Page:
The recent copyright reforms in Singapore proposed the introduction of a key moral right, the Attribution Right, which gives authors of copyright works the right to be named as author, and which is provided under Art 6bis, Berne Convention, to which Singapore is a signatory. Questions regarding its possible scope of application, duration and defences will be addressed, with reference to relevant legislation and case-law of the UK and Australia, as well as a consideration of Art 6bis itself. It is intended that the discussion will throw valuable insight onto the workings of the proposed new attribution right in Singapore’s copyright law. In addition, the discussion will also focus on the other key moral right provided for under Art 6bis, which is the Integrity Right, and which is widely regarded as the most important of moral rights. The discussion will focus on the scope and application of this important right, again with reference to relevant legislation and case-law of other jurisdictions, and how its recognition will be of considerable value and assistance to authors based in Singapore.
Dr Tania Cheng-Davies is a Lecturer in Law at the University of Bristol, UK, specialising in intellectual property law. Previously, she practised law in Singapore and taught on an LLM in IP programme at the UK Intellectual Property Office. Her PhD thesis focused on moral rights in the United Kingdom, which was supported by the prestigious Modern Law Review Scholarship. Parts of her thesis have been published in leading law journals such as the Oxford Journal of Legal Studies and Intellectual Property Quarterly. Her recent article on the destruction of art works under copyright law was awarded the prestigious John McLaren Emmerson QC Prize by the Intellectual Property Society of Australia and New Zealand. She has been awarded a research grant by the Society of Legal Scholars UK to conduct further research on moral rights, artists and culture in Singapore in 2020. Her other current research projects include an examination of Confucian and Erasmian perspectives of copyright and a study of music copyright/privileges in 17th and 18th century England.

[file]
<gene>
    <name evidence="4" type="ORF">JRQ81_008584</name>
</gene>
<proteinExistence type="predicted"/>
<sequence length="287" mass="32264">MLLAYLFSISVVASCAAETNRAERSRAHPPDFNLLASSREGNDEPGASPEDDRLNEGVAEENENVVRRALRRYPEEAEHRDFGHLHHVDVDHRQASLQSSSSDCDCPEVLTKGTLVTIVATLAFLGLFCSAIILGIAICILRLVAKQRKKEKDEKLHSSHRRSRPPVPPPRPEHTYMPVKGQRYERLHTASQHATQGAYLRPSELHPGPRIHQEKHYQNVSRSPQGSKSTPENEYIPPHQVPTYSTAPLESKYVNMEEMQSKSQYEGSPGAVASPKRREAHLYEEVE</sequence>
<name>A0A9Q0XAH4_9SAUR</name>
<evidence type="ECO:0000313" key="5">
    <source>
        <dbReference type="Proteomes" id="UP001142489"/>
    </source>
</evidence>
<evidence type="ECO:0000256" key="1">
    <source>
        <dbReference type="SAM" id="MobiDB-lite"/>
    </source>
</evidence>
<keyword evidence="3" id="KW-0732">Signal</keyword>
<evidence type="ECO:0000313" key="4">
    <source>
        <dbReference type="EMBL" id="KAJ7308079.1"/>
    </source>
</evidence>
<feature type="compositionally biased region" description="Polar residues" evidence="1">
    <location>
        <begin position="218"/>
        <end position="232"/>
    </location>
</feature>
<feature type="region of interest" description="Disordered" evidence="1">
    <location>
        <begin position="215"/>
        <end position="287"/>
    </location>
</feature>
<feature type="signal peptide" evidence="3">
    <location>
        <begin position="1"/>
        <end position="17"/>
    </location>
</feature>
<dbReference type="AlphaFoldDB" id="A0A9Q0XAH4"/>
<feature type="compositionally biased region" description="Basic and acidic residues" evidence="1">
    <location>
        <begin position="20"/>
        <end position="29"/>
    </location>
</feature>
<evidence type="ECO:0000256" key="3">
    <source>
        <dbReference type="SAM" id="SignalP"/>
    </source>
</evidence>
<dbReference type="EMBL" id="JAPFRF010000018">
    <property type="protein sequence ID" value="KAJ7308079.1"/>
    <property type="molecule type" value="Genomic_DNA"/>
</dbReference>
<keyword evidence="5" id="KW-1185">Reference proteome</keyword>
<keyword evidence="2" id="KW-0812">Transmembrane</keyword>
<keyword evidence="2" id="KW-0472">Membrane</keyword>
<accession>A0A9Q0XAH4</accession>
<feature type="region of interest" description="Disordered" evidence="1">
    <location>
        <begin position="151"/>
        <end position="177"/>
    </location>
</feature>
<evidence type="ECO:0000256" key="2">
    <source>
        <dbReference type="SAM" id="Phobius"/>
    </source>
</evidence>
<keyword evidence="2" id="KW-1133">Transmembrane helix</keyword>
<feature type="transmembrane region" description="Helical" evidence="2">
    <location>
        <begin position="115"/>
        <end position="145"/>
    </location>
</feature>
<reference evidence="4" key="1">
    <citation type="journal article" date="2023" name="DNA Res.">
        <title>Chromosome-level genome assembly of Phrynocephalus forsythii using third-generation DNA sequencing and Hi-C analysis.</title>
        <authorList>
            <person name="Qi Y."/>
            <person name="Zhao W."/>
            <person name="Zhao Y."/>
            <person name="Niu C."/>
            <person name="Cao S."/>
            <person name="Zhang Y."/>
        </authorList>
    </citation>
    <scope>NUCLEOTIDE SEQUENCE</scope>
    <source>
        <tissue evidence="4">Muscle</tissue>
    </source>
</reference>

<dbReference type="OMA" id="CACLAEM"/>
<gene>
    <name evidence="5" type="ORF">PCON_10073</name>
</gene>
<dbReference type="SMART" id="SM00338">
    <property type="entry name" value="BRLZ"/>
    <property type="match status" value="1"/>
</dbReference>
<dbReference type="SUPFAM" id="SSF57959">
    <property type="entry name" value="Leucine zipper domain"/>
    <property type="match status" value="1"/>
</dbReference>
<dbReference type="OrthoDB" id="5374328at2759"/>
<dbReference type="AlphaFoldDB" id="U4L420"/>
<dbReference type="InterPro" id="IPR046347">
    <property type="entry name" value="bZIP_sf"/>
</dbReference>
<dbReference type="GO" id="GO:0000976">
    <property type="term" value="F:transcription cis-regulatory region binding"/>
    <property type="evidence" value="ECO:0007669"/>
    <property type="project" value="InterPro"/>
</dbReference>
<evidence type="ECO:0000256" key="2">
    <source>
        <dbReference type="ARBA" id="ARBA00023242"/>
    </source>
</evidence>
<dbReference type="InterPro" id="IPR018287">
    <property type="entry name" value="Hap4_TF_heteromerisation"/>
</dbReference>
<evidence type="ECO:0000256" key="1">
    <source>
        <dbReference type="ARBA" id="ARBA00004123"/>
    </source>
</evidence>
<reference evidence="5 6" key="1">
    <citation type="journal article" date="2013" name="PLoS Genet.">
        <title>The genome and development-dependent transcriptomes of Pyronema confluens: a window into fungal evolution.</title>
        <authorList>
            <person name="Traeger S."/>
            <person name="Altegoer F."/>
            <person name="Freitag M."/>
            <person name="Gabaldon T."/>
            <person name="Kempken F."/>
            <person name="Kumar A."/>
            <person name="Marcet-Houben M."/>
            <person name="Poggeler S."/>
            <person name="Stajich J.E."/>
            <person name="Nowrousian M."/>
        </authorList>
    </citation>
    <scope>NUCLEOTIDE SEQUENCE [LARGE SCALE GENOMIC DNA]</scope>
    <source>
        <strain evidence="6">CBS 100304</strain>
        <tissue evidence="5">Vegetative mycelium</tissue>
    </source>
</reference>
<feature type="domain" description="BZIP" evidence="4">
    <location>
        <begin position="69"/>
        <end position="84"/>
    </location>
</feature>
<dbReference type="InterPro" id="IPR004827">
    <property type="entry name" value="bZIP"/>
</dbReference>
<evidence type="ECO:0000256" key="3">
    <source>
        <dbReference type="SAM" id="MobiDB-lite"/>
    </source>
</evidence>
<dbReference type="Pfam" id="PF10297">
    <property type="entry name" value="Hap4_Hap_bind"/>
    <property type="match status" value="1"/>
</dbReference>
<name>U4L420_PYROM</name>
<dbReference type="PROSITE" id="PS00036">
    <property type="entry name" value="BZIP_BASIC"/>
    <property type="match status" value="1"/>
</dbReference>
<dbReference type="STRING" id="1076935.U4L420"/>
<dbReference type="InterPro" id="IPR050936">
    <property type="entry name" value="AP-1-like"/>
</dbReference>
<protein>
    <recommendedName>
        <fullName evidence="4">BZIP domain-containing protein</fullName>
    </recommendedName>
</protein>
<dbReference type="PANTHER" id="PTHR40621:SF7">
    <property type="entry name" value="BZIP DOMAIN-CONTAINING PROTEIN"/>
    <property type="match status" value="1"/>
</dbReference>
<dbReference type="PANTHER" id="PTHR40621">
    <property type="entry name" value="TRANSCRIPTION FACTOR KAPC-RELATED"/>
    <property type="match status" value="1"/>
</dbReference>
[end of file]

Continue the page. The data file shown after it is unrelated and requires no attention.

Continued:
Public CPD Points - 2 points
This programme is an Accredited CPD Activity under the SILE CPD Scheme. Participants who wish to obtain CPD Points are reminded that they must comply strictly with the Attendance Policy set out in the CPD Guidelines. For this activity, this includes signing in on arrival and signing out at the conclusion of the activity in the manner required by the organiser, and not being absent from the entire activity for more than 15 minutes. Participants who do not comply with the Attendance Policy will not be able to obtain CPD Points for attending the activity. Please refer to http://www.silecpdcentre.sg for more information.
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Last updated on 17 Dec 2019 .